The regulated online poker network in Spain has witnessed another amputation after the Casino Gran Madrid revealed plans to close their online poker room 31 July 2015.
The Casino Gran Madrid online poker room was a skin that operated on the ring fenced version of the iPoker network only made available to players based in Spain. The closure means there are only five remaining rooms on the network: Betfair, PremierPoker, Sportium, Bet365 and TitanBet.
All of that is a mute point, however, when you consider that PokerStars and 888 Holdings have a 90% stranglehold on the market. It’s little wonder that the Casino Gran Madrid told their customers, via e-mail, that they would only return when they had a ‘more appealing’ product. Roughly translated that means, ‘when we have enough players.’
The online poker room may be closing on 31 July 2015 but the online casino remains healthy and open to traffic. To this end customers are in no hurry to remove their online poker balances if they wish to use that money to play online casino games.
If they have no desire to hand their money back to the casino via table games then they have until Aug 31 to withdraw their funds, and exchange their VIP points for cash. Alternatively, players can exchange VIP points for live tournament buy-ins, but those tournaments must take place by the end of the year, and you still have to advise the casino by the end of August if this is your intention.
The brick and mortar poker room is still alive and kicking. In 2012, the Casino Gran Madrid poker room became the first to be splashed in the livery of PokerStars as part of the PokerStars LIVE roll out. The little poker heaven, situated in the municipality of Torrelodones, has been the venue of choice for the European Poker Tour (EPT) Season 8 Madrid event, the World Poker Tour (WPT) National Madrid and the highly successful Estrellas Poker Tour. The poker room can hold more than 20-tables, over 200 players and has an annual footfall of over 20,000 players.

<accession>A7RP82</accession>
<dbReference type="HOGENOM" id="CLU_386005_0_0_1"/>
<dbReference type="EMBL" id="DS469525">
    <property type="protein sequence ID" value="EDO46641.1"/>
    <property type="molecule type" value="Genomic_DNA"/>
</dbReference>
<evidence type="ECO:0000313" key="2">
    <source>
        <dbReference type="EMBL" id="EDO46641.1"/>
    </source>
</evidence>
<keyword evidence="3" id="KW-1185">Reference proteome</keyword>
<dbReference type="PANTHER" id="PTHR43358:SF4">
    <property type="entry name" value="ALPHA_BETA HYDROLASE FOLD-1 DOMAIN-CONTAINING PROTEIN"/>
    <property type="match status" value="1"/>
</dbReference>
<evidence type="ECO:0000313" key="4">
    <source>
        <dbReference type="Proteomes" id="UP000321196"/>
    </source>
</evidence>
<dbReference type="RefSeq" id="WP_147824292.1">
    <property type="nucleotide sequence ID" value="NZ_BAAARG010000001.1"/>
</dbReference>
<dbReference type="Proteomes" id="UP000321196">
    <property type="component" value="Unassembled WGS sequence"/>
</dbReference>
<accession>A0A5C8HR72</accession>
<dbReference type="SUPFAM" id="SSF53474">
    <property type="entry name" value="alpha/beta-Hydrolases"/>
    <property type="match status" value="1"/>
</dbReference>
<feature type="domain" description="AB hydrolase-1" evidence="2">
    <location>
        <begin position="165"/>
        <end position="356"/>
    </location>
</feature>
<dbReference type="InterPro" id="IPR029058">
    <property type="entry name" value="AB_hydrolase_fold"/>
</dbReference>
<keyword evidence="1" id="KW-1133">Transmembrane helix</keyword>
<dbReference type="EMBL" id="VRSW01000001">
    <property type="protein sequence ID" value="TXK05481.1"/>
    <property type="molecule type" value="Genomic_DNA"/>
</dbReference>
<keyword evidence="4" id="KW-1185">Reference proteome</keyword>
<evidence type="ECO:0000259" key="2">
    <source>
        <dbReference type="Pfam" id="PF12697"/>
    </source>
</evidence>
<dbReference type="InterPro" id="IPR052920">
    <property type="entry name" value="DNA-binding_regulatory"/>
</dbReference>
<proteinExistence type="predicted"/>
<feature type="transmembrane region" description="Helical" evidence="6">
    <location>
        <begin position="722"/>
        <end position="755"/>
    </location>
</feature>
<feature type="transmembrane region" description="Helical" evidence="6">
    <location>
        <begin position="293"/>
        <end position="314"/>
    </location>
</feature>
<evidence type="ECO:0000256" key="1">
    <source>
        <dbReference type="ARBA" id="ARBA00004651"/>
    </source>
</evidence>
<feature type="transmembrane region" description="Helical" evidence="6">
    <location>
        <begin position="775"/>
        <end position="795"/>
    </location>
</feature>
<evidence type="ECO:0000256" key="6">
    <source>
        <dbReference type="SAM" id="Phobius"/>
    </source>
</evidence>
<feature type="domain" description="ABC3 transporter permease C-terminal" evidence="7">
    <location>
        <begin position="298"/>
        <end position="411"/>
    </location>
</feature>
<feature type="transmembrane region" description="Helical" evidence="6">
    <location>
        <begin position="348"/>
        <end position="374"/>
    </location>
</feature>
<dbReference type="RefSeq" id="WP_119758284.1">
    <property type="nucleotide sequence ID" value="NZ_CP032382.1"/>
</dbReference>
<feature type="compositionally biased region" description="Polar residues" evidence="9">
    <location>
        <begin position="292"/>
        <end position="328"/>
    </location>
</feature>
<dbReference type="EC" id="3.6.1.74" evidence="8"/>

Many Spanish grinders leave the country due to high rake and taxation in the country. Poker rooms have to pay a 25% tax on gross gaming revenues, and players have to fork out a 20% personal tax rate on net poker winnings. The upshot of which means players either leave the country or play on unregulated sites.
A recent study by Spain’s CODERE Foundation and the Institute of Policy and Governance of the Charles III University in Madrid found that a whopping 43% of Spanish online gamblers did so on illegal sites, with 27.4% of them having no idea the site they were playing on was even illegal.